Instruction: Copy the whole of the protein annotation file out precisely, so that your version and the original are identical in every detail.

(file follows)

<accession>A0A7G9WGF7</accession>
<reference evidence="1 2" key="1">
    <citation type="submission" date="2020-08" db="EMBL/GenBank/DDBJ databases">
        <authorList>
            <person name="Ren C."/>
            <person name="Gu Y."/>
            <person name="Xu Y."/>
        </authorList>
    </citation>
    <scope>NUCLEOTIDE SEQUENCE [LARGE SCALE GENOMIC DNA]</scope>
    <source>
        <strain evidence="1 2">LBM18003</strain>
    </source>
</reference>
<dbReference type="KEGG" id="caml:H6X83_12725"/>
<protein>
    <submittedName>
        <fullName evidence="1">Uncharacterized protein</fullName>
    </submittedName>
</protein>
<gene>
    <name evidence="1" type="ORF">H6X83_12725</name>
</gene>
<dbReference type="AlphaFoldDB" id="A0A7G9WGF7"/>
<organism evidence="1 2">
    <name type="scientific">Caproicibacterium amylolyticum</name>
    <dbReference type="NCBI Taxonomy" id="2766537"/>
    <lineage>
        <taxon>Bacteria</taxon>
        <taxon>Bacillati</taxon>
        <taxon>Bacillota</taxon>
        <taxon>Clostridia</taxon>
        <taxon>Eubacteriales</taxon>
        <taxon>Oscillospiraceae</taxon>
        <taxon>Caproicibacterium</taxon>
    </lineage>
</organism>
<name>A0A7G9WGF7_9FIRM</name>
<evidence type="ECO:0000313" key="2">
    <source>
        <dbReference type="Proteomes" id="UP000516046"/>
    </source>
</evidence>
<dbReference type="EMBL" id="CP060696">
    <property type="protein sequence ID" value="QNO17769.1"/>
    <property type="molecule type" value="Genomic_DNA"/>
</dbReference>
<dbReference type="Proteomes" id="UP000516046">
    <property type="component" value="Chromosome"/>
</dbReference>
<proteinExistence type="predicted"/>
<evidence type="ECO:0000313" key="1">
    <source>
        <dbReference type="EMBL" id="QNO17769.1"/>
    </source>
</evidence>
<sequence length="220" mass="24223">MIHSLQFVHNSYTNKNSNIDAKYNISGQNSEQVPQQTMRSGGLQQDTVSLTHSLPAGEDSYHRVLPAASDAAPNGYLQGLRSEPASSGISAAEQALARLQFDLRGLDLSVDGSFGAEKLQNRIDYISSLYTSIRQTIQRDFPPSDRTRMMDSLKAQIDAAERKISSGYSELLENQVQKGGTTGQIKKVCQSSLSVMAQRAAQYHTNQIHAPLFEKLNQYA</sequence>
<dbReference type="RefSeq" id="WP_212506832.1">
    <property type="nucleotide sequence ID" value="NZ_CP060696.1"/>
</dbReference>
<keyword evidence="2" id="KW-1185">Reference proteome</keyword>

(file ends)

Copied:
<accession>A0A7G9WGF7</accession>
<reference evidence="1 2" key="1">
    <citation type="submission" date="2020-08" db="EMBL/GenBank/DDBJ databases">
        <authorList>
            <person name="Ren C."/>
            <person name="Gu Y."/>
            <person name="Xu Y."/>
        </authorList>
    </citation>
    <scope>NUCLEOTIDE SEQUENCE [LARGE SCALE GENOMIC DNA]</scope>
    <source>
        <strain evidence="1 2">LBM18003</strain>
    </source>
</reference>
<dbReference type="KEGG" id="caml:H6X83_12725"/>
<protein>
    <submittedName>
        <fullName evidence="1">Uncharacterized protein</fullName>
    </submittedName>
</protein>
<gene>
    <name evidence="1" type="ORF">H6X83_12725</name>
</gene>
<dbReference type="AlphaFoldDB" id="A0A7G9WGF7"/>
<organism evidence="1 2">
    <name type="scientific">Caproicibacterium amylolyticum</name>
    <dbReference type="NCBI Taxonomy" id="2766537"/>
    <lineage>
        <taxon>Bacteria</taxon>
        <taxon>Bacillati</taxon>
        <taxon>Bacillota</taxon>
        <taxon>Clostridia</taxon>
        <taxon>Eubacteriales</taxon>
        <taxon>Oscillospiraceae</taxon>
        <taxon>Caproicibacterium</taxon>
    </lineage>
</organism>
<name>A0A7G9WGF7_9FIRM</name>
<evidence type="ECO:0000313" key="2">
    <source>
        <dbReference type="Proteomes" id="UP000516046"/>
    </source>
</evidence>
<dbReference type="EMBL" id="CP060696">
    <property type="protein sequence ID" value="QNO17769.1"/>
    <property type="molecule type" value="Genomic_DNA"/>
</dbReference>
<dbReference type="Proteomes" id="UP000516046">
    <property type="component" value="Chromosome"/>
</dbReference>
<proteinExistence type="predicted"/>
<evidence type="ECO:0000313" key="1">
    <source>
        <dbReference type="EMBL" id="QNO17769.1"/>
    </source>
</evidence>
<sequence length="220" mass="24223">MIHSLQFVHNSYTNKNSNIDAKYNISGQNSEQVPQQTMRSGGLQQDTVSLTHSLPAGEDSYHRVLPAASDAAPNGYLQGLRSEPASSGISAAEQALARLQFDLRGLDLSVDGSFGAEKLQNRIDYISSLYTSIRQTIQRDFPPSDRTRMMDSLKAQIDAAERKISSGYSELLENQVQKGGTTGQIKKVCQSSLSVMAQRAAQYHTNQIHAPLFEKLNQYA</sequence>
<dbReference type="RefSeq" id="WP_212506832.1">
    <property type="nucleotide sequence ID" value="NZ_CP060696.1"/>
</dbReference>
<keyword evidence="2" id="KW-1185">Reference proteome</keyword>